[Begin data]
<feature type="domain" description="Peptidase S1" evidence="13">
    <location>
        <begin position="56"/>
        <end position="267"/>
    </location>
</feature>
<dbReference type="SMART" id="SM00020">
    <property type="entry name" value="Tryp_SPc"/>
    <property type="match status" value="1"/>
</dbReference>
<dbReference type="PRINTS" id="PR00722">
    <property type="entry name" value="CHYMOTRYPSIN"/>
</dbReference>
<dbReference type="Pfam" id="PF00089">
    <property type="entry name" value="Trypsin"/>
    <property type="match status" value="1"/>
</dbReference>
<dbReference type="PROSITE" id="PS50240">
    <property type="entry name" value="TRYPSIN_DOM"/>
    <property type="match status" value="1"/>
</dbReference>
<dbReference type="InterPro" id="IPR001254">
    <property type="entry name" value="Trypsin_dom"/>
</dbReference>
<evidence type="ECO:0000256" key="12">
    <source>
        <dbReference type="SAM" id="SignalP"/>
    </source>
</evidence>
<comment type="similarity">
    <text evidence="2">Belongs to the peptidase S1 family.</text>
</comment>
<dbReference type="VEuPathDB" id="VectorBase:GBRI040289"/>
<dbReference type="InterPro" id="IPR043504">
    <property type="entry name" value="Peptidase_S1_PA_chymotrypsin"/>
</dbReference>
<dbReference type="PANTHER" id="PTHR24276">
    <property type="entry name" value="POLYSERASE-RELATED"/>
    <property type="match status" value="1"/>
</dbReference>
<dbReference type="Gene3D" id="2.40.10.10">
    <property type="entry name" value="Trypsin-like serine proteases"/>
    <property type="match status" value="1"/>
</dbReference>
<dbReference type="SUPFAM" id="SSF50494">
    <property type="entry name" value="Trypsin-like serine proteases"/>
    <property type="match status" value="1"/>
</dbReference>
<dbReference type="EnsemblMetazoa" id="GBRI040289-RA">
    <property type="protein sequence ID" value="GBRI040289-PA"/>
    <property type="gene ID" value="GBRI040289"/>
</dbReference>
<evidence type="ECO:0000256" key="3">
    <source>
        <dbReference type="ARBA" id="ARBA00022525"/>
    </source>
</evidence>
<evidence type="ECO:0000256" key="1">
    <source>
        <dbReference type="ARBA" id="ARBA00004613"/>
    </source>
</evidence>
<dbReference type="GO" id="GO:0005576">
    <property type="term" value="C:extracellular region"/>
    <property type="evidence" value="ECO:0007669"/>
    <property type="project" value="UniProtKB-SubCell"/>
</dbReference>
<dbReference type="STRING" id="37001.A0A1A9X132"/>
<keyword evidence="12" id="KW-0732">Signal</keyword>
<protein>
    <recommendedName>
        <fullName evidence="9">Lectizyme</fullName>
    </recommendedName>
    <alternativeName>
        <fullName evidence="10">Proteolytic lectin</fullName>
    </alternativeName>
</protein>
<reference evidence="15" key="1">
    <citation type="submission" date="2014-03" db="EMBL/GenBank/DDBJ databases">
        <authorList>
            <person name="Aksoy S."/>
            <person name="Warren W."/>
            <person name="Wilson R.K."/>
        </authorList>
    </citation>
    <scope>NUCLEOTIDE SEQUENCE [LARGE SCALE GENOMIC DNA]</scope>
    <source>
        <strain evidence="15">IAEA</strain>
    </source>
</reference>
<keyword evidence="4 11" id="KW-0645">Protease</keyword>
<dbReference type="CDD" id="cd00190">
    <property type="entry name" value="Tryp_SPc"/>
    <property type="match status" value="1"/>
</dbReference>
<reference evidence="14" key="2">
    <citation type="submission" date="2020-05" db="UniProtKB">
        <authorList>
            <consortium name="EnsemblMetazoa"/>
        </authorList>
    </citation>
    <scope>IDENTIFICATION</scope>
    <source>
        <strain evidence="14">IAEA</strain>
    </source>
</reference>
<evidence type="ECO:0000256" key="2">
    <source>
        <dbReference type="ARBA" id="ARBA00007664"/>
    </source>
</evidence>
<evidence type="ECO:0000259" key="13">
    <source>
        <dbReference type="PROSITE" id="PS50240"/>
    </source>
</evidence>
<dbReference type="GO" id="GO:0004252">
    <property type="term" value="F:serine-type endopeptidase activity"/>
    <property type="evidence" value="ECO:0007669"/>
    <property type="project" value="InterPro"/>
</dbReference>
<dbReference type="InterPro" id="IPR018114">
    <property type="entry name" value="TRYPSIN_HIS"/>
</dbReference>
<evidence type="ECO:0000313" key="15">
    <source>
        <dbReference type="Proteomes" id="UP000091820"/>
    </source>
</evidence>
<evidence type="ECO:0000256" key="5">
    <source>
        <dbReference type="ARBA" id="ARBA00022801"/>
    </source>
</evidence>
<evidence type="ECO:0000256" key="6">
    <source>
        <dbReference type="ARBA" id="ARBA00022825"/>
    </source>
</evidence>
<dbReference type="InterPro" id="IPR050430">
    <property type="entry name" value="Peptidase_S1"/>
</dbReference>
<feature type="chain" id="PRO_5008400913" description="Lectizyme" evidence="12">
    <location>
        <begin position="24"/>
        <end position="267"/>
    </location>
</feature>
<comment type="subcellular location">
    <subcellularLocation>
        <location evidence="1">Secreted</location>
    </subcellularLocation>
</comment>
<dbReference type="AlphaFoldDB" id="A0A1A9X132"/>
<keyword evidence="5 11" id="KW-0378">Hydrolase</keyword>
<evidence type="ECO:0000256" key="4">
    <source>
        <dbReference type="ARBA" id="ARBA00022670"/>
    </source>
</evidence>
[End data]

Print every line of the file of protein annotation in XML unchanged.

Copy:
<feature type="domain" description="Peptidase S1" evidence="13">
    <location>
        <begin position="56"/>
        <end position="267"/>
    </location>
</feature>
<dbReference type="SMART" id="SM00020">
    <property type="entry name" value="Tryp_SPc"/>
    <property type="match status" value="1"/>
</dbReference>
<dbReference type="PRINTS" id="PR00722">
    <property type="entry name" value="CHYMOTRYPSIN"/>
</dbReference>
<dbReference type="Pfam" id="PF00089">
    <property type="entry name" value="Trypsin"/>
    <property type="match status" value="1"/>
</dbReference>
<dbReference type="PROSITE" id="PS50240">
    <property type="entry name" value="TRYPSIN_DOM"/>
    <property type="match status" value="1"/>
</dbReference>
<dbReference type="InterPro" id="IPR001254">
    <property type="entry name" value="Trypsin_dom"/>
</dbReference>
<evidence type="ECO:0000256" key="12">
    <source>
        <dbReference type="SAM" id="SignalP"/>
    </source>
</evidence>
<comment type="similarity">
    <text evidence="2">Belongs to the peptidase S1 family.</text>
</comment>
<dbReference type="VEuPathDB" id="VectorBase:GBRI040289"/>
<dbReference type="InterPro" id="IPR043504">
    <property type="entry name" value="Peptidase_S1_PA_chymotrypsin"/>
</dbReference>
<dbReference type="PANTHER" id="PTHR24276">
    <property type="entry name" value="POLYSERASE-RELATED"/>
    <property type="match status" value="1"/>
</dbReference>
<dbReference type="Gene3D" id="2.40.10.10">
    <property type="entry name" value="Trypsin-like serine proteases"/>
    <property type="match status" value="1"/>
</dbReference>
<dbReference type="SUPFAM" id="SSF50494">
    <property type="entry name" value="Trypsin-like serine proteases"/>
    <property type="match status" value="1"/>
</dbReference>
<dbReference type="EnsemblMetazoa" id="GBRI040289-RA">
    <property type="protein sequence ID" value="GBRI040289-PA"/>
    <property type="gene ID" value="GBRI040289"/>
</dbReference>
<evidence type="ECO:0000256" key="3">
    <source>
        <dbReference type="ARBA" id="ARBA00022525"/>
    </source>
</evidence>
<evidence type="ECO:0000256" key="1">
    <source>
        <dbReference type="ARBA" id="ARBA00004613"/>
    </source>
</evidence>
<dbReference type="GO" id="GO:0005576">
    <property type="term" value="C:extracellular region"/>
    <property type="evidence" value="ECO:0007669"/>
    <property type="project" value="UniProtKB-SubCell"/>
</dbReference>
<dbReference type="STRING" id="37001.A0A1A9X132"/>
<keyword evidence="12" id="KW-0732">Signal</keyword>
<protein>
    <recommendedName>
        <fullName evidence="9">Lectizyme</fullName>
    </recommendedName>
    <alternativeName>
        <fullName evidence="10">Proteolytic lectin</fullName>
    </alternativeName>
</protein>
<reference evidence="15" key="1">
    <citation type="submission" date="2014-03" db="EMBL/GenBank/DDBJ databases">
        <authorList>
            <person name="Aksoy S."/>
            <person name="Warren W."/>
            <person name="Wilson R.K."/>
        </authorList>
    </citation>
    <scope>NUCLEOTIDE SEQUENCE [LARGE SCALE GENOMIC DNA]</scope>
    <source>
        <strain evidence="15">IAEA</strain>
    </source>
</reference>
<keyword evidence="4 11" id="KW-0645">Protease</keyword>
<dbReference type="CDD" id="cd00190">
    <property type="entry name" value="Tryp_SPc"/>
    <property type="match status" value="1"/>
</dbReference>
<reference evidence="14" key="2">
    <citation type="submission" date="2020-05" db="UniProtKB">
        <authorList>
            <consortium name="EnsemblMetazoa"/>
        </authorList>
    </citation>
    <scope>IDENTIFICATION</scope>
    <source>
        <strain evidence="14">IAEA</strain>
    </source>
</reference>
<evidence type="ECO:0000256" key="2">
    <source>
        <dbReference type="ARBA" id="ARBA00007664"/>
    </source>
</evidence>
<evidence type="ECO:0000259" key="13">
    <source>
        <dbReference type="PROSITE" id="PS50240"/>
    </source>
</evidence>
<dbReference type="GO" id="GO:0004252">
    <property type="term" value="F:serine-type endopeptidase activity"/>
    <property type="evidence" value="ECO:0007669"/>
    <property type="project" value="InterPro"/>
</dbReference>
<dbReference type="InterPro" id="IPR018114">
    <property type="entry name" value="TRYPSIN_HIS"/>
</dbReference>
<evidence type="ECO:0000313" key="15">
    <source>
        <dbReference type="Proteomes" id="UP000091820"/>
    </source>
</evidence>
<evidence type="ECO:0000256" key="5">
    <source>
        <dbReference type="ARBA" id="ARBA00022801"/>
    </source>
</evidence>
<evidence type="ECO:0000256" key="6">
    <source>
        <dbReference type="ARBA" id="ARBA00022825"/>
    </source>
</evidence>
<dbReference type="InterPro" id="IPR050430">
    <property type="entry name" value="Peptidase_S1"/>
</dbReference>
<feature type="chain" id="PRO_5008400913" description="Lectizyme" evidence="12">
    <location>
        <begin position="24"/>
        <end position="267"/>
    </location>
</feature>
<comment type="subcellular location">
    <subcellularLocation>
        <location evidence="1">Secreted</location>
    </subcellularLocation>
</comment>
<dbReference type="AlphaFoldDB" id="A0A1A9X132"/>
<keyword evidence="5 11" id="KW-0378">Hydrolase</keyword>
<evidence type="ECO:0000256" key="4">
    <source>
        <dbReference type="ARBA" id="ARBA00022670"/>
    </source>
</evidence>